The varying level of charges for residential care.

There are a number of aspects to this:

     The Maximum Contribution

     Additional services

     Those receiving a subsidy

     ‘Top up’

The ‘Maximum Contribution’

Those who have had their needs assessed and been found to be eligible for residential care and who reside or will reside in a DHB contracted facility need pay no more than the ‘Maximum Contribution’. The ‘Maximum Contribution’ is the maximum amount that any resident should have to pay for their ‘basic’ care.

The amount varies between ‘local body’ regions and is adjusted annually. Further information and the weekly rate per region can be found via the Ministry of Health website section ‘Maximum Contribution’.

Fully subsidised residents costs are covered by the residential care subsidy.

Where confusion seems to creep in is around ‘Additional services’.

Additional Services

Additional Services are those services over and above the ‘basic’ District Health Board contracted services. You will have to pay for any additional services yourself. Additional services may be purchased by any resident whether privately paying or subsidised and can range from a personal copy of the daily newspaper through to items such as a personal phone line, Sky TV or luxury accommodation.

The definition as to what constitutes a ‘basic service’ varies from facility to facility. For example a number of providers define an ensuite as an ‘additional service’ (i.e. separate from the DHB contract). In those facilities you could therefore be asked to pay more for an ensuited room. As you can imagine there is a ‘grey area’ around what constitutes ‘additional services’.

All residents should be given an admission agreement to consider and sign before taking up residency. Amongst other things the admission agreement should tell you what you will and will not have to pay for. It is wise to take it away before signing so that you can look at it more carefully at your own pace and in your own time. You may also like to get a legal opinion. Always ensure that any additional services you agree to are itemised on this agreement.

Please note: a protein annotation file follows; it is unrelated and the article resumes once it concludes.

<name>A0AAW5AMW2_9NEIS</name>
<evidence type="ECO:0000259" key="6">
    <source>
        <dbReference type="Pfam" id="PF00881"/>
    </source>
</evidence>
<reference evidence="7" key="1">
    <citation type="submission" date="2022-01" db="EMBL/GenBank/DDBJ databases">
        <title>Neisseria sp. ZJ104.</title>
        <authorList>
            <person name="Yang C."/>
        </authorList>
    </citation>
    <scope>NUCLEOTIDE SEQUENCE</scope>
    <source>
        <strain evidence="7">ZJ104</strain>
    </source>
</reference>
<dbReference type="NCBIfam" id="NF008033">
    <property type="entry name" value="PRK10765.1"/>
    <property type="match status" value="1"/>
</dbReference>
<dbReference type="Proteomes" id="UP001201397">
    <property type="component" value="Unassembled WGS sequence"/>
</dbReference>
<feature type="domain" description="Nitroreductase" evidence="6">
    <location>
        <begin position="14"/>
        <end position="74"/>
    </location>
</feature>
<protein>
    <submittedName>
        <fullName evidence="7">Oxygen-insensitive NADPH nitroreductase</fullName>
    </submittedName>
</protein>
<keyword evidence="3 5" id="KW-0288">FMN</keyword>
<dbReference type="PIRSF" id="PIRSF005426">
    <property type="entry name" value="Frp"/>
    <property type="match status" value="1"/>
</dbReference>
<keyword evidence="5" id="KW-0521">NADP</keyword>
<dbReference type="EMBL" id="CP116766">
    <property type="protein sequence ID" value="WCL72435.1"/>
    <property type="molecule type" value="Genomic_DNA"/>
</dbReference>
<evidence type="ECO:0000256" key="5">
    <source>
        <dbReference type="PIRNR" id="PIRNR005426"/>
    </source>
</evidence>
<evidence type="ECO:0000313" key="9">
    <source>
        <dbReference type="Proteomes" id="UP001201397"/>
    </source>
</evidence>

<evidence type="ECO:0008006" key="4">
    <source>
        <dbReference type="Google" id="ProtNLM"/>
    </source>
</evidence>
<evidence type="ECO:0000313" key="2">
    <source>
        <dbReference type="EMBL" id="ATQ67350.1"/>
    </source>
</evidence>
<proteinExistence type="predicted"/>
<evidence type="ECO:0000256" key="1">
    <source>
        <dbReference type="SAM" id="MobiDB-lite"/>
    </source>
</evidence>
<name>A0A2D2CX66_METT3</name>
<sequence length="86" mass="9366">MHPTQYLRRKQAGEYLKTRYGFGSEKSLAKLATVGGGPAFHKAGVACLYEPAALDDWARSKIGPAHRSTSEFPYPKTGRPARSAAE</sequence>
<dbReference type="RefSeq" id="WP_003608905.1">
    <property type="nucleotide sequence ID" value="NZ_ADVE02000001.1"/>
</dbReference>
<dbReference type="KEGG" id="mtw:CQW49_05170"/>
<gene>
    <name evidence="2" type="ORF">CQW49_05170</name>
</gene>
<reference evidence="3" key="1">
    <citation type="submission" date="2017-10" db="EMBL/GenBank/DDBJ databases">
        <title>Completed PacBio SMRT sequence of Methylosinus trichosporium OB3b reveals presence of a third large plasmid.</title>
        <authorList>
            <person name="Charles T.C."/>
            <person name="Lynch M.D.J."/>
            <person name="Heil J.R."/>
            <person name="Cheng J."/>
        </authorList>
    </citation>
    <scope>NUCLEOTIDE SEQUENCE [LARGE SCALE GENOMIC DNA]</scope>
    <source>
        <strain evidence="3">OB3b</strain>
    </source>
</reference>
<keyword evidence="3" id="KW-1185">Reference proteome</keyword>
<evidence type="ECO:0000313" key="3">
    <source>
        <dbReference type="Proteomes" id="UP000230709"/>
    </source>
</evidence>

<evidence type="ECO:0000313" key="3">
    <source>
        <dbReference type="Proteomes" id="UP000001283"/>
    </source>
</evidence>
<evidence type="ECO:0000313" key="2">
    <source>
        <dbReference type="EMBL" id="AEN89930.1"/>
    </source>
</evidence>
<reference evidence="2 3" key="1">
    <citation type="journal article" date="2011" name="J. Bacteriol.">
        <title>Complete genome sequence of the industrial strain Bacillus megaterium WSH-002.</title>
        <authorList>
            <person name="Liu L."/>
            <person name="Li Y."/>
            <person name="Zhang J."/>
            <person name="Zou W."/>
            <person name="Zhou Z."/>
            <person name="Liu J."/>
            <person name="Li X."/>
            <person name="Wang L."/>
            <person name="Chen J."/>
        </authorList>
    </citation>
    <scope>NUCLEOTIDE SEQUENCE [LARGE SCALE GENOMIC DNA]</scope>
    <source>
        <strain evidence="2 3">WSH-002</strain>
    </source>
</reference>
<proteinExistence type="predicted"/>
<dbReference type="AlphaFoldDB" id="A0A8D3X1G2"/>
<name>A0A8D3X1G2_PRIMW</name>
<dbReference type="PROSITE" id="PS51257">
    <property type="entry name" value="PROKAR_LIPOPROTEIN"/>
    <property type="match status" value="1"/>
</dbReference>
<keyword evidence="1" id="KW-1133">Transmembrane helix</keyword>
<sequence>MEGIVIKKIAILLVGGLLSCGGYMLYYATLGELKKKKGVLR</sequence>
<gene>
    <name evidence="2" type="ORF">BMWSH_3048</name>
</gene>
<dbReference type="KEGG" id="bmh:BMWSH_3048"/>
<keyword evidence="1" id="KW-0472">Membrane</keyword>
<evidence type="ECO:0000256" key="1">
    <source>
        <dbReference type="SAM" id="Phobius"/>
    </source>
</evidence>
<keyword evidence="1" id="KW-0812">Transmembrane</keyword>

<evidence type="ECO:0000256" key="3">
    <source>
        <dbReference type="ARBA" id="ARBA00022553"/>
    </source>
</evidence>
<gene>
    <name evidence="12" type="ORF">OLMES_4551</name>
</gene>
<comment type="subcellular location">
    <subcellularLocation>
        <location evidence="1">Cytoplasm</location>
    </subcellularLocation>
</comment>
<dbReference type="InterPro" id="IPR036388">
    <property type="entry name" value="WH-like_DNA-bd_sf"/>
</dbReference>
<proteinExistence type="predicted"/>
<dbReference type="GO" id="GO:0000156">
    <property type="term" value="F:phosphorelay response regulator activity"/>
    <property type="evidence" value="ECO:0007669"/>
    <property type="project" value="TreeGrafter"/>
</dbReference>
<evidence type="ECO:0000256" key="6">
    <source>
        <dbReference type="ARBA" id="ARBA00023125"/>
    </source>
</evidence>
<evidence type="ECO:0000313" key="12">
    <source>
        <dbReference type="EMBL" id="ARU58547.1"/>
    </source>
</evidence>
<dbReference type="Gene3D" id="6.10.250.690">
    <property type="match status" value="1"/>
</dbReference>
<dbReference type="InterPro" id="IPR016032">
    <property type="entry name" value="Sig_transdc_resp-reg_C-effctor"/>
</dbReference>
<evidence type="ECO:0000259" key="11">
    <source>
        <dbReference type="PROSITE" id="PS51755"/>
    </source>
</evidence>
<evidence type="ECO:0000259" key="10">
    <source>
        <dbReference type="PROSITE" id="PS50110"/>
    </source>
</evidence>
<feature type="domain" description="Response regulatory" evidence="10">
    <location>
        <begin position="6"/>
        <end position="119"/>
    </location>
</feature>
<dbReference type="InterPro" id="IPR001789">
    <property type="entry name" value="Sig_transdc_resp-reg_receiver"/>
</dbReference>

Note: If you are at the stage of deciding on your choice of facility and you are facing costs over and above the ‘basic’ service that you are not willing or able to pay for then you need to be aware that if the service does not have another option for you, you will probably have to go elsewhere.

Those receiving a subsidy

If you receive a Residential Care Subsidy and are residing in a District Health Board contracted facility all your essential ‘basic’ costs must be provided for.

In general the subsidy covers: food services, laundry, nursing and care services, continence products, GP visits, health care that is ordered by the GP, prescriptions and transport to health services.

Examples of what the subsidy does not cover include: specialist visits, hairdresser and personal toiletries, transport and recreational activities beyond the usual day to day activities incorporated into the programme, private phone, satellite TV, personal reading material, spectacles, hearing aids and dental care. Further information and examples can be seen on the Ministry of Health website in the section ‘Questions and Answers on Residential Care’.

As a subsidised resident you may also be offered additional services which you can either agree to or decline. If you do agree to additional services make sure these are itemised on your agreement and that you include these in your budget.

‘Top up’

If you do not meet the asset threshold (i.e. privately paying) and you require care that in reality costs more than the Maximum Contribution e.g. dementia or hospital care, then the DHB pay a ‘top up’ price (up to the DHB contract price).

You will not be asked to pay this amount.

For other information relevant to this subject see the Seniorline website section 'Moving into Care'.

Updated: 05-11-2010

© Eldernet 2014